Wine without wine
Captain Jean-Luc Picard: This the ’46?
Robert Picard: ’47. You’ve been drinking too much of that artificial stuff. What do you call it? Synthehol? Spoiled you. Ruined your palate.
Captain Jean-Luc Picard: On the contrary. I think that synthehol heightens one’s appreciation for the genuine article.
For those who may not be up on their Star Trek: The Next Generation, the above is a quote from an episode in 1990 wherein Captain Picard’s brother takes a dig at him for drinking only “synthehol” on board the Enterprise, not to mention more “Earl Grey, hot” than one would believe a Frenchman to drink. Naturally, when watching the series over 25 years ago now, this all seemed like science fiction, but about two weeks ago an article about a company who is working to synthesize exact profiles of famous wines made social media waves.
It goes without saying that many decried it as ridiculous and pointless and stated that there would never be any way to truly replicate “terroir” or the sense of place that these wines hold. I would counter that this day is indeed coming as just having returned from Georgia, I tasted wines made in the ancient method via kvevri which tasted completely different than those made with the same grapes via stainless steel. I also tasted some made in the modern system with the native varieties of Georgia but using commercial yeasts which had no sense of place and tasted more like general Pinot Gris.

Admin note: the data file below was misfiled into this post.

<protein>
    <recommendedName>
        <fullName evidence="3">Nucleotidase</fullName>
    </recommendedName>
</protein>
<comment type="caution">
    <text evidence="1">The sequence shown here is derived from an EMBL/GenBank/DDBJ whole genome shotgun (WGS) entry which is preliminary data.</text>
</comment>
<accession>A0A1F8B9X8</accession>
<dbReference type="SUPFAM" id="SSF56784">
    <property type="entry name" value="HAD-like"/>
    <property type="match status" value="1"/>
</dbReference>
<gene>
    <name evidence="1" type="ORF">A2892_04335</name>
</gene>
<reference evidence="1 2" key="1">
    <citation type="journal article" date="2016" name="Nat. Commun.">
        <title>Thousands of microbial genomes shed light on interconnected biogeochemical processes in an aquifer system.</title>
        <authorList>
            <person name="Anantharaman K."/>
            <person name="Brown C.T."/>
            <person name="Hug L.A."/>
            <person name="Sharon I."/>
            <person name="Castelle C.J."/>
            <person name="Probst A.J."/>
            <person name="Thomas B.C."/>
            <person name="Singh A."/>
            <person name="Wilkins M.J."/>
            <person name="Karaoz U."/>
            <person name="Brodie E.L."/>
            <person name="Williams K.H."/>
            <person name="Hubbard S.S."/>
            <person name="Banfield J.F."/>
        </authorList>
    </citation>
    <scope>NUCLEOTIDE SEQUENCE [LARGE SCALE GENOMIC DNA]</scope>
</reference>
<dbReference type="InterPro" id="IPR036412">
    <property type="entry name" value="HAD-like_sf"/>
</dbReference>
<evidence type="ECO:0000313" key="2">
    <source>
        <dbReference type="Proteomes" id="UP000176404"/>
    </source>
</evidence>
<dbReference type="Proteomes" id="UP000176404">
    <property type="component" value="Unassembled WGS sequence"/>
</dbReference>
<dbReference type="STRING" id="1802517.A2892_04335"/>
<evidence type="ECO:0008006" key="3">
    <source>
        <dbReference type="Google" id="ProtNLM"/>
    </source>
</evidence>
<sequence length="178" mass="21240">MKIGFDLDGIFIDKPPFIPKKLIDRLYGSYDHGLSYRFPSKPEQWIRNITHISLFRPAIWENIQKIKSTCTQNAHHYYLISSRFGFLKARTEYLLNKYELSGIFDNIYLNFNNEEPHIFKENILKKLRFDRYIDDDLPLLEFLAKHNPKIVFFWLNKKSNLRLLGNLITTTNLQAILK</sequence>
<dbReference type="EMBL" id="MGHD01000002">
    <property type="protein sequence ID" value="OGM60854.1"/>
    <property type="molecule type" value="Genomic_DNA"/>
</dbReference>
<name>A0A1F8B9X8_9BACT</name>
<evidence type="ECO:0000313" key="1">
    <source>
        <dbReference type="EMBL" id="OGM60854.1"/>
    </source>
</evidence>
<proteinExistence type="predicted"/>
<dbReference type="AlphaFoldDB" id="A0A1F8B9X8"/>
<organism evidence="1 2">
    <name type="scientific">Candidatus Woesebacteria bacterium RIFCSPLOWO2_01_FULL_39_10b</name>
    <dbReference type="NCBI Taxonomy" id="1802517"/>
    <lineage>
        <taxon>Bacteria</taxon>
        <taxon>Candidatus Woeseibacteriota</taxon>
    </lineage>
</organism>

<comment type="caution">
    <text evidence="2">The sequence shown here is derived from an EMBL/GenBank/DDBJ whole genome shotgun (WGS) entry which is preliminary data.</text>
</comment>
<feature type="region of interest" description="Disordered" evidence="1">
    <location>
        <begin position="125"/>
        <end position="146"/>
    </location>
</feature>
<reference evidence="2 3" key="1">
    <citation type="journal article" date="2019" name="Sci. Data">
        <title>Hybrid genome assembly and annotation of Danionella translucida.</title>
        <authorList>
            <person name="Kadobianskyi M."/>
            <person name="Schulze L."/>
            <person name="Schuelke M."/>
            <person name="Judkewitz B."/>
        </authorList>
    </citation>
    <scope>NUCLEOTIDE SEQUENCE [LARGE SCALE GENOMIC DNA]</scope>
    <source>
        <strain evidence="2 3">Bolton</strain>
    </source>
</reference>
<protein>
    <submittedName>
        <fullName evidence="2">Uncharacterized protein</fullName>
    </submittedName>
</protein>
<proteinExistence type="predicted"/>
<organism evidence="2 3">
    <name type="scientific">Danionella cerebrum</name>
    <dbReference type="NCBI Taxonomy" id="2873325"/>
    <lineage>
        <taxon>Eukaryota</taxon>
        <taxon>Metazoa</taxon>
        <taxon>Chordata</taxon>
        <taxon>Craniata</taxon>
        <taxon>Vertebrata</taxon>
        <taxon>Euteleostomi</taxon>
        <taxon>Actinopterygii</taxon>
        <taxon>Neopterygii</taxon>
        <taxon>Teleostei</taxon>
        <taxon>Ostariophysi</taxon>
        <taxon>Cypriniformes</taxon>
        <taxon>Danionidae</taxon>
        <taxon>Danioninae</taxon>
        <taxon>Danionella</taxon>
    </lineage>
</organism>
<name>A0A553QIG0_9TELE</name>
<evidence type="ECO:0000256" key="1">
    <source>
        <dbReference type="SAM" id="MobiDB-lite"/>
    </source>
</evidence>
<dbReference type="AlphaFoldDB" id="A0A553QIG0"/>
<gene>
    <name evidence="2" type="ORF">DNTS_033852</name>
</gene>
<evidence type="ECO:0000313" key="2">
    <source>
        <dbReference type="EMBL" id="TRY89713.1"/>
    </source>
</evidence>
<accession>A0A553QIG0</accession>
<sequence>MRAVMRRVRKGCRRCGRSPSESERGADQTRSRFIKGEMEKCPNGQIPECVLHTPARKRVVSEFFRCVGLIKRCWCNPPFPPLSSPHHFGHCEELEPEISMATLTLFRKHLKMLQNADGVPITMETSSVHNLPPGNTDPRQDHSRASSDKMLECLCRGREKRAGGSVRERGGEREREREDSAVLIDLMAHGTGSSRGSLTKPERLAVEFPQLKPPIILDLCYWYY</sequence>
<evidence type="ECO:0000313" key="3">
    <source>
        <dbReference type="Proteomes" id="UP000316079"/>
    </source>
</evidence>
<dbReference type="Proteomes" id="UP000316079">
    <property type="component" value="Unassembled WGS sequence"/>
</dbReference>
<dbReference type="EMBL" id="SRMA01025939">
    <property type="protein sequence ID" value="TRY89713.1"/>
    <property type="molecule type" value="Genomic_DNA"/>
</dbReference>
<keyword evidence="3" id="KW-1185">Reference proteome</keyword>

This comes shortly after attending an amazing talk about yeasts at the ICCWS 2016 and tasting samples that showed yeasts played a great deal more in forming the taste profile of the wine than anything else, although I’ll write more about that at a future date.
Suffice to say, with each vintage of wine, the science side of things grows every more advanced and little by little we are deconstructing the mystery of why things taste the way they do. We have identified all manner of chemical compounds in wines that create the sensation of the flavors we recognize. That peppery aspect to Australian Syrah? That comes from something called, “rotundone” for example. Even a broad term like “minerality” is slowly being broken down into its constituent parts.
So, while the company doing this research in to fake wines may not succeed, someone, someday will indeed be able to create a replica from a pile of chemicals and raw alcohol that will fool most everyone. I’ve often wondered how people will be able to take on the Master of Wine and Master Sommelier exams in the future as the differences between New and Old World styles overlap and disintegrate. Looks like the bigger challenge in the exam could someday be telling lab wine from the field stuff.